Said Tweed to Till 'Pxxx Off'
Someone on the Today Programme commenting on the BBC series 'Rivers' informed the nation that unlike England and Wales canoeists in Scotland had the 'right to roam' in any bit of water they wanted to (not the reed bed sewage plant in Hutton, one fancies) This may be the formal legal position but I suspect the Tweed Commissioners and the riverine Lairds (same sort of creature once the Tweed is fully within Scotland)might have other notions in the interests of the protection of precious fishing. I don't see His Grace the Duke of Buccleuch bothering with legal niceties if a horde of canoeists entered his territorial waters of the river-extensive as it is. Nor would the Tweed Commissioners have truck with such yobs if they dared come mob handed.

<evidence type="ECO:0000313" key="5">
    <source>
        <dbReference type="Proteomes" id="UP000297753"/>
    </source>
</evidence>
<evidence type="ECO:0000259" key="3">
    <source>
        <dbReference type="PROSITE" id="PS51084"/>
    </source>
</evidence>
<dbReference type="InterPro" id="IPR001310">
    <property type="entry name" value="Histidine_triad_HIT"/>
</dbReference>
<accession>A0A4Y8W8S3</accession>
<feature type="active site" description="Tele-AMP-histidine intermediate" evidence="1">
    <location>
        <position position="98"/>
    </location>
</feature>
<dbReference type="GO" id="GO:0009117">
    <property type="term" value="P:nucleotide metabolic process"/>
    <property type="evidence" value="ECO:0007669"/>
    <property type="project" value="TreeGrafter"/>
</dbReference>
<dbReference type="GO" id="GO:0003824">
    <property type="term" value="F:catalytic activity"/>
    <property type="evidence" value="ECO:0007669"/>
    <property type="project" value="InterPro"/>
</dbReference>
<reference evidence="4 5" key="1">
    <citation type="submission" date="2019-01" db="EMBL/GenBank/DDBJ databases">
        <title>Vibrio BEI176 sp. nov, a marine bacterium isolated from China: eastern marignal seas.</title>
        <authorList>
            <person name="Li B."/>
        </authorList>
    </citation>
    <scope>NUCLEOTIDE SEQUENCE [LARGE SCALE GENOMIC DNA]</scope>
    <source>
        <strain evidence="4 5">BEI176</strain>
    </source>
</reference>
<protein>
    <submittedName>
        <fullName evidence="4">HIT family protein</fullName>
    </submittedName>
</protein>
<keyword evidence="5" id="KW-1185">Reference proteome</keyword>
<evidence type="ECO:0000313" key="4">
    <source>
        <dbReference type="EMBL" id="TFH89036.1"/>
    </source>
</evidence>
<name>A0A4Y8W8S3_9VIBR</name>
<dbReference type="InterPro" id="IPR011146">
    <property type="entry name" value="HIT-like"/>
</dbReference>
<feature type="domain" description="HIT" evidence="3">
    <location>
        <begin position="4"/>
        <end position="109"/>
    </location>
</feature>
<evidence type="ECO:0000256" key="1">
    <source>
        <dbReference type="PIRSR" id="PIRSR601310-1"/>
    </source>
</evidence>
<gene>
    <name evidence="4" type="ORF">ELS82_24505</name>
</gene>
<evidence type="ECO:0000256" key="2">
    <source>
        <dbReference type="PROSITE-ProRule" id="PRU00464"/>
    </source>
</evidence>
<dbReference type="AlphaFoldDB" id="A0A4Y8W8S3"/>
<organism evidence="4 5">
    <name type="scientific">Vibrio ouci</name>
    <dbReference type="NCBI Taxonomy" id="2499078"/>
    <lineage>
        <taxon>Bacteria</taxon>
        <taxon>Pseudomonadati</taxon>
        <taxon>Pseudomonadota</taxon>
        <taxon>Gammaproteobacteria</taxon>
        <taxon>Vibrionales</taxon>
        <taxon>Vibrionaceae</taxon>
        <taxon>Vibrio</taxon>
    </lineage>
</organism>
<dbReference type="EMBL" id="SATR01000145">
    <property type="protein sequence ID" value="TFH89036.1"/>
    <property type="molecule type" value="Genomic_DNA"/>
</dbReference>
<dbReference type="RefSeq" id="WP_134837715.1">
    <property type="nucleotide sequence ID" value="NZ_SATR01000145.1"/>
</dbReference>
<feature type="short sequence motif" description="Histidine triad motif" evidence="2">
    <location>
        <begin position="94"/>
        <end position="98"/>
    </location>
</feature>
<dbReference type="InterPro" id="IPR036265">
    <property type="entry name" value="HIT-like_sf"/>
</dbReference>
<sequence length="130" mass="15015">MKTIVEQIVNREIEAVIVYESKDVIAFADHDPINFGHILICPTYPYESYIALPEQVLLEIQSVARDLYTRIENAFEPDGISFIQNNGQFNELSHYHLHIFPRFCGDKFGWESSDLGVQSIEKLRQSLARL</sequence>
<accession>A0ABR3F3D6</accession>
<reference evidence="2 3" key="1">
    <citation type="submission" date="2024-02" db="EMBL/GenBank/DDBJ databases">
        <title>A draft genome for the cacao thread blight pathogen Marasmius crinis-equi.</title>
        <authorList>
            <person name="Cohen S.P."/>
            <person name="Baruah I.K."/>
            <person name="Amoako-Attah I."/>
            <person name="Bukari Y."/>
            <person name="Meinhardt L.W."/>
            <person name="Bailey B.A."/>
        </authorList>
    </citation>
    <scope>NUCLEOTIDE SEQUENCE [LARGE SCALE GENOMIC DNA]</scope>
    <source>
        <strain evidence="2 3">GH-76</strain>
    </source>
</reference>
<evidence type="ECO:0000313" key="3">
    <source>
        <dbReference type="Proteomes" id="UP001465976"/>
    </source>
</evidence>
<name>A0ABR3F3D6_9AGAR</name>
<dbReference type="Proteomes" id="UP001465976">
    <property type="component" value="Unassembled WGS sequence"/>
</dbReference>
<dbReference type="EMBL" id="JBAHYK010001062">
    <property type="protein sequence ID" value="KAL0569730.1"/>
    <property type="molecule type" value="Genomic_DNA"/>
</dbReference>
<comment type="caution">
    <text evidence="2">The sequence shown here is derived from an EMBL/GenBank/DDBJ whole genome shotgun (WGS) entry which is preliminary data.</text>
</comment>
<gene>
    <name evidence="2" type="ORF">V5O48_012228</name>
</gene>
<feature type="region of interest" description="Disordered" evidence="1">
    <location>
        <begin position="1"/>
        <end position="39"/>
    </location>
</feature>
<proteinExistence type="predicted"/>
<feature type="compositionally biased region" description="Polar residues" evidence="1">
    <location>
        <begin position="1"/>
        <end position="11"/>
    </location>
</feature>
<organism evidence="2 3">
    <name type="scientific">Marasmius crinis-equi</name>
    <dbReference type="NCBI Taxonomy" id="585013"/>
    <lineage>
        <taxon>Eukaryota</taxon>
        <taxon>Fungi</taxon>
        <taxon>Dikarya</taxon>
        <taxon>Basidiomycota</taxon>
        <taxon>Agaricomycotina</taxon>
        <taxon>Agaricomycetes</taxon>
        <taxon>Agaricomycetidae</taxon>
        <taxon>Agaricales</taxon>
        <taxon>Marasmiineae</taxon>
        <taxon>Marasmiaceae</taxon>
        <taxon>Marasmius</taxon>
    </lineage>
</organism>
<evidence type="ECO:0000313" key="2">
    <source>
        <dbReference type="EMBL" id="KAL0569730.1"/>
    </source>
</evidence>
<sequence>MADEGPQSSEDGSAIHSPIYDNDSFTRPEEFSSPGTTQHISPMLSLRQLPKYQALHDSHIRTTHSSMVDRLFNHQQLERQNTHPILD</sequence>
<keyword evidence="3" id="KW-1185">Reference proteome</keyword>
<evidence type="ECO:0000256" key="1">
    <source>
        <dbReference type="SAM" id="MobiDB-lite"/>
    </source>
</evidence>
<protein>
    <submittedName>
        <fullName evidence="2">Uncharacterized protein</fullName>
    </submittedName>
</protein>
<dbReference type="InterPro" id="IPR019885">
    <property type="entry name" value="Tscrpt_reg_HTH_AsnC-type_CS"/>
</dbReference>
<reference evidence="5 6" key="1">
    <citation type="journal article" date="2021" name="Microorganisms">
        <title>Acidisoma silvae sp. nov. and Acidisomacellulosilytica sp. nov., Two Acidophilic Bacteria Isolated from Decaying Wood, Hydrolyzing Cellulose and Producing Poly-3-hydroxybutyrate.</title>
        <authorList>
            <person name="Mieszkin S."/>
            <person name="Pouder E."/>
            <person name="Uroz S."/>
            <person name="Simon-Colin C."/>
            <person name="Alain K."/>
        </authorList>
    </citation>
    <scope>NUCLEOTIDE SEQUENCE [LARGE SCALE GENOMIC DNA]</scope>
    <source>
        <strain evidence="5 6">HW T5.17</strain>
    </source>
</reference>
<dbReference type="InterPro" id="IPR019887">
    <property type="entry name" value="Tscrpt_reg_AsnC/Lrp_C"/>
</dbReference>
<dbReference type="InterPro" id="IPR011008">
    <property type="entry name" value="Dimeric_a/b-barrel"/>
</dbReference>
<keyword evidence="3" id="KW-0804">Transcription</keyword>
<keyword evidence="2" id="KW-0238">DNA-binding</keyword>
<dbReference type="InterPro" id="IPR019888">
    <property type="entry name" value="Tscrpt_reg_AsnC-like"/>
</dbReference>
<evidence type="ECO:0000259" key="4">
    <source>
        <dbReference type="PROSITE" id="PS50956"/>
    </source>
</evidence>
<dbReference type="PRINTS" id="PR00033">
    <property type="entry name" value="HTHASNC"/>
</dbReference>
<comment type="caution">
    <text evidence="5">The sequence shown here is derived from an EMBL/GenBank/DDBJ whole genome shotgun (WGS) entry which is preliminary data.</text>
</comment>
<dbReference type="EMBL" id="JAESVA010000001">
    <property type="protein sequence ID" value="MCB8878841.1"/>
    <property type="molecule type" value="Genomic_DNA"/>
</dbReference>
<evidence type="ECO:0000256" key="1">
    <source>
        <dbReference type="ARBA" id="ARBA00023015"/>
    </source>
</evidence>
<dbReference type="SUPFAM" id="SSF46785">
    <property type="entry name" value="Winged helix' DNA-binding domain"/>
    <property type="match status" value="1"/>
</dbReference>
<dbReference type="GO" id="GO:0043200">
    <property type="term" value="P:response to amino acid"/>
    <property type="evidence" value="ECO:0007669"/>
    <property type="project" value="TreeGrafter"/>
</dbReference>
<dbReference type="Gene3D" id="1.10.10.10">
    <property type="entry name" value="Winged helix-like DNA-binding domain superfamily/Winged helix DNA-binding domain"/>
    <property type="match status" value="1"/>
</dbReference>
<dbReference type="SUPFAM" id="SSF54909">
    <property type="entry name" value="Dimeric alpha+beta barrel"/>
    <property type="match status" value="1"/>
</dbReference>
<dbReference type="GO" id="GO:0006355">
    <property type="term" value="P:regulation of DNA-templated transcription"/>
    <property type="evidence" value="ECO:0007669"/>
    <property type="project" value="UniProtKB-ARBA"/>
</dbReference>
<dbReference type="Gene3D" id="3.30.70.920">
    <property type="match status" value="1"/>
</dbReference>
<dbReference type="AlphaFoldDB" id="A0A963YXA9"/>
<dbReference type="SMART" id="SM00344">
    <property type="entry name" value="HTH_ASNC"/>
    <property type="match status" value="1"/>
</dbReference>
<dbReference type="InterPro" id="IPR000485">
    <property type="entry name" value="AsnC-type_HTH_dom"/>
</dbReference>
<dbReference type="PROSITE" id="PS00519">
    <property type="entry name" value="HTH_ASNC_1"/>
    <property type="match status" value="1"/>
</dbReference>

One does see the odd canoeist in the Paxton House reach where the river still forms the border between Alba and Albion nd I have actually seen a small Hovercraft on the Tweed, launched from below Paxton House (see image)
but only once.
I suspect the launch was unauthorised, possibly from sheer ignorance of the wrath likely to come, and doubtless the guys with the Barbour Jackets, Green wellies and double barreled Purdeys later called on the skipper for a bit of a talking to.
The Tweed can be very nasty in a spate but apparently the Till has the killer reputation as this ditty, composed shortly after the battle of Flodden, of blessed memory, points out:Said Tweed to Till,
What gars ye rin sae still?
Said Till to Tweed,
Though ye rin wi' speed,
And I rin slaw,
For every ane that ye droon
I droon twa!"
Canoeists, you have been warned
Labels: Canoeists, right to roan, the Till, Tweed